1907. pain at times. On Tues. Hannah took him to a Notary and he deeded all his property to her. Then on Wednes. P.M. while Hannah was taking a nap, and Ralph (who belongs to the Army and is at home for a ten days furlough) was in a field near by, he went to his shop, drove a nail in a stick so that with it he could pull off the trigger of his gun with his foot, placed the end of the gun in his mouth and blew out his brains. Hannah was wakened by the report and rushed out to find him sitting in a chair, dead, still grasping the stick. O Mr. Geffroy, where was your faith? Could you not trust the Father's time to take you to Himself? Hannah did not send word to any Lockeford relative, but John Hammond when the report came out, went down there at once and found it all too true. He has come over and says Hannah sent a message to Susie to come to the funeral, and she replied that she was just then preparing to go to Ferndale to a funeral, but did not say who had died, and we are filled with questionings, as no one has heard of any sickness there. So we must wait until we can hear. We learn that Herbert Wardrobe died quite suddenly this morning at his home after an illness that had not been thought serious. (T.S.R. 57. 2 P.M. 85. S.S. 75.)
July 26. Friday. We have found out about the funeral at Ferndale. And one is buried who least of all others, probably, was expected to be, and that is Ethel Smith, Sarah's oldest daughter. Wallace and Frank Locke came here this morning and told us about it, but they do not know the particulars, only that she was browned so we must wait till we can learn more from headquarters. They say Harry Smith went home for vacation with his brothers from Santa Clara College and as it was foggy and chilly at Ferndale as it often is, he immediately took a heavy cold on his lungs and fearing a return of his cough and lung trouble if he stayed there, he left at once and went to Mertice at Pleasanton. So when this accident happened, they telegraphed to him and Mertice and both went at once to Oakland to tell Aunt Susie and she and Harry started the next day by steamer to Ferndale. Then Mertice, Wallace and Frank came up to Lodi, expecting to attend the funeral of Mr. Geffroy today. But three of the Geffroy girls are still at Pacific Grove and were not notified in time, so the funeral is not to be until tomorrow, and Wallace, Frank and Mertice will return home today, as they cannot wait. We learn that yesterday Supervisor H.B. Knight committed suicide by shooting himself through the heart. It is supposed he did so in the reaction that comes after getting intoxicated O these are sad days to many! (T.S.R. 57. 2 P.M. 85. S.S. 75.)
1907. July 27. Sat. Hester Cooke arrived by train this P.M. and as Lou and Hannah were just starting in the survey to attend the burial of Mr. Geffroy, she went with them. When they arrived at the house, they found that they were quite late as the services began at 3 o'clock instead of 4 o'clock as they had been informed So they were disappointed. Rev. Washburn officiated, and made elaborated remarks, but there was no singing at house or grave. All the children were present, including Ralph, who is now a tall young man, belonging to the Army. Received letters from Eunice and Ida, and wrote to the children in the East. These letters tell of the drowning of Ethel Smith. They were intending to go to the funeral and promised afterward to write more particulars. Mrs. May Wakefield called this P.M. The Methodists had a lecture from their Presiding Elder in our Hall last evening and ice cream to raise money for their minister, but netted only three dollars in all, so I made no charge for use of the Hall. (T.S.R. 59. 2 P.M. 87. S.S. 75.)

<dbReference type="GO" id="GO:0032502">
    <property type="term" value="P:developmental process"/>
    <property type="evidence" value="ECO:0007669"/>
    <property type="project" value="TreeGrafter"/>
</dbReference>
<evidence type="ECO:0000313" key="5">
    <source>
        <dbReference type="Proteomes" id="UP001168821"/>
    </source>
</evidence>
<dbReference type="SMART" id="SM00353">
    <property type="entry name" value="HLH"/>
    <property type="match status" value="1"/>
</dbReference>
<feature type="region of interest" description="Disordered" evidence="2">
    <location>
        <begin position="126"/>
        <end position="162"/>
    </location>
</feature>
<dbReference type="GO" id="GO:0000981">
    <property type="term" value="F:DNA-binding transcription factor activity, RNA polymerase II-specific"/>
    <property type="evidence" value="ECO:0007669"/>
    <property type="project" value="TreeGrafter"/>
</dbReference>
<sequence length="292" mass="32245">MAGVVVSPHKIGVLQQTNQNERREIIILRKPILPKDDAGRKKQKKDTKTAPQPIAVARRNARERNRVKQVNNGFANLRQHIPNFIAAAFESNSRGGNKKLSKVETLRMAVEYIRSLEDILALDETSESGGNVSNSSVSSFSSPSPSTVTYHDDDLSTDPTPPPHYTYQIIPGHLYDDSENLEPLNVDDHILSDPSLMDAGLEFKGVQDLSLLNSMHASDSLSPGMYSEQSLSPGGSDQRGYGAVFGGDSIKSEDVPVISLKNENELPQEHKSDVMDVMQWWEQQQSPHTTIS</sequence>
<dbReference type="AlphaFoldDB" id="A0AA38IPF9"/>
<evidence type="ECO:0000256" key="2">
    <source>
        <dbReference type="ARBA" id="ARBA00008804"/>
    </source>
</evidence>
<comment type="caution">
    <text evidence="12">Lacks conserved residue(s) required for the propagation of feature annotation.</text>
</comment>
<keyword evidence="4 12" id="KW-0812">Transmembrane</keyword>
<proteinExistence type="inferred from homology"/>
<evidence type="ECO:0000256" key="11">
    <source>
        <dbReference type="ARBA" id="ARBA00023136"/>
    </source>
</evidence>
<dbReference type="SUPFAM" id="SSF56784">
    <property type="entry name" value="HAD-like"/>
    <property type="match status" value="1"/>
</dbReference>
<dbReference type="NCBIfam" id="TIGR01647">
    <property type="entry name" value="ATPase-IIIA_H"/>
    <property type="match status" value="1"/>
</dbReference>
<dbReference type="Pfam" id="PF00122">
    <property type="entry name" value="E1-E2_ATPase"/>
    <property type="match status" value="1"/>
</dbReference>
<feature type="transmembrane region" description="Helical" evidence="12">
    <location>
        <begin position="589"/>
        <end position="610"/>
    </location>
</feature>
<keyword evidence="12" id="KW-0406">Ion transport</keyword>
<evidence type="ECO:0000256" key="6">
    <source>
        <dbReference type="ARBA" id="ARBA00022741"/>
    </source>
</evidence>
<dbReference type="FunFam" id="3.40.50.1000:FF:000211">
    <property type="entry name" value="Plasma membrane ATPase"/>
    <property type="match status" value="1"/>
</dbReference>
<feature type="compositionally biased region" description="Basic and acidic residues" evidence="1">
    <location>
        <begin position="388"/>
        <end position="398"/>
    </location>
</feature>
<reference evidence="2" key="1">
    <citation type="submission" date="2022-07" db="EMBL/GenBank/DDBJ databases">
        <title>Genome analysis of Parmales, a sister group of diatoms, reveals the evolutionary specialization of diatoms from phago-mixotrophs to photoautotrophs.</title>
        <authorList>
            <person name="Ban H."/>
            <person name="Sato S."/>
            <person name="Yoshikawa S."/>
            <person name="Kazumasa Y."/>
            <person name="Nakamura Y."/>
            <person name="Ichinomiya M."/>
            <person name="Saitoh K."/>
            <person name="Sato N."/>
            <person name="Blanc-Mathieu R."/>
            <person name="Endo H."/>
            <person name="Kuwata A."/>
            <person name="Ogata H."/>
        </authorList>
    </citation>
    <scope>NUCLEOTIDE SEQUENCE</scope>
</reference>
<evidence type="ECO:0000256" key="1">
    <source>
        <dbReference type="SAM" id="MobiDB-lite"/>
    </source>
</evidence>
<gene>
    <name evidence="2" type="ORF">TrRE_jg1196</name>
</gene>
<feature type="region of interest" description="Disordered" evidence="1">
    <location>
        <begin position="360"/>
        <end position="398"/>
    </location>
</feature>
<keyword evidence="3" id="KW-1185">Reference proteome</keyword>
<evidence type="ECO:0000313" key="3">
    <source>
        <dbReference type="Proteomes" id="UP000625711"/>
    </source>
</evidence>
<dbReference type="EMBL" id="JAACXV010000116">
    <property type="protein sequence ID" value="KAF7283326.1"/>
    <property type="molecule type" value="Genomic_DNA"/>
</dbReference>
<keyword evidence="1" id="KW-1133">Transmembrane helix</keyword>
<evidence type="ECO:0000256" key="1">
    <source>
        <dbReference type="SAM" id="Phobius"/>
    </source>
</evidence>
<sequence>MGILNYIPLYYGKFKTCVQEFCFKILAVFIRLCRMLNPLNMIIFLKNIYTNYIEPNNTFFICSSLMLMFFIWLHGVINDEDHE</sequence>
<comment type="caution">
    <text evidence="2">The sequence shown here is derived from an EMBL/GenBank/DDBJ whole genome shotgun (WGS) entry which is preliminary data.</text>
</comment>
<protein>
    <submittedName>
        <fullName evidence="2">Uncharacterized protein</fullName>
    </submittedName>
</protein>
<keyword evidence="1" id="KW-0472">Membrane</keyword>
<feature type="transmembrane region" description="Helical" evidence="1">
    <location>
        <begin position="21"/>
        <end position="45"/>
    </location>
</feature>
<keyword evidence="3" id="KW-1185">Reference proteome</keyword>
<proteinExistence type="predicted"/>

July 28. Sabbath. We learn that Walter Grant, for nearly 3 months ill with typhoid fever and its effects, is not recovering. His brother Parker has been with him in the hills of late for the benefit the mountain air might do him, but now it is said he has gone home to die. (T.S.R. 57. 2 P.M. 90. S.S. 77.)
July 29. Monday. Have written to Ada. (T.S.R. 60. 2 P.M. 89. S.S. 75.)
July 30. Tuesday. Have written to Eureka. (T.S.R. 60. 2 P.M. 88. S.S. 74.)
July 31. Wednes. Received a letter from Theresa enclosing one from Susie Pascoe. Miss Cain is visiting Theresa, having just arrived from a vacation trip to Alaska, and reports a very enjoyable time. Now she returns to her duties in the Palo Alto Hospital. Susie Pascoe writes of her first impressions of her first school. Her address is now Gregory, Shasta Co. situated on the Sacramento River, three miles from the Fish Hatchery and on the S.P.R.R. She crosses the River and the R.R. to go to her school house. She has ten scholars and thinks school will be pleasant, but it not so well pleased with her boarding place. It is a road house, travelers coming and going, beds filled with vermin and food not the best. She is the fourth teacher in that school since last April, and we wonder if she will stay it out, as did not the others. Scenery is most delightful, so is the air, in full view of Mt. Shasta. (T.S.R. 58. 2 P.M. 92. S.S. 78.)
Aug. 1. Thurs. Received letters from Ada and Will Cooke and wrote to Theresa. The Cookes write of Rev. J.K. Harrison. He and Rev. DeKay
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Delia Locke, diaries, women, diarist, California, Locke-Hammond Family Papers, Lockeford, CA, Dean Jewett Locke, rural life, rural California, 19th Century, church, temperance organizations, Mokelumne River Ladies' Sewing Circle, temperature recordings, journal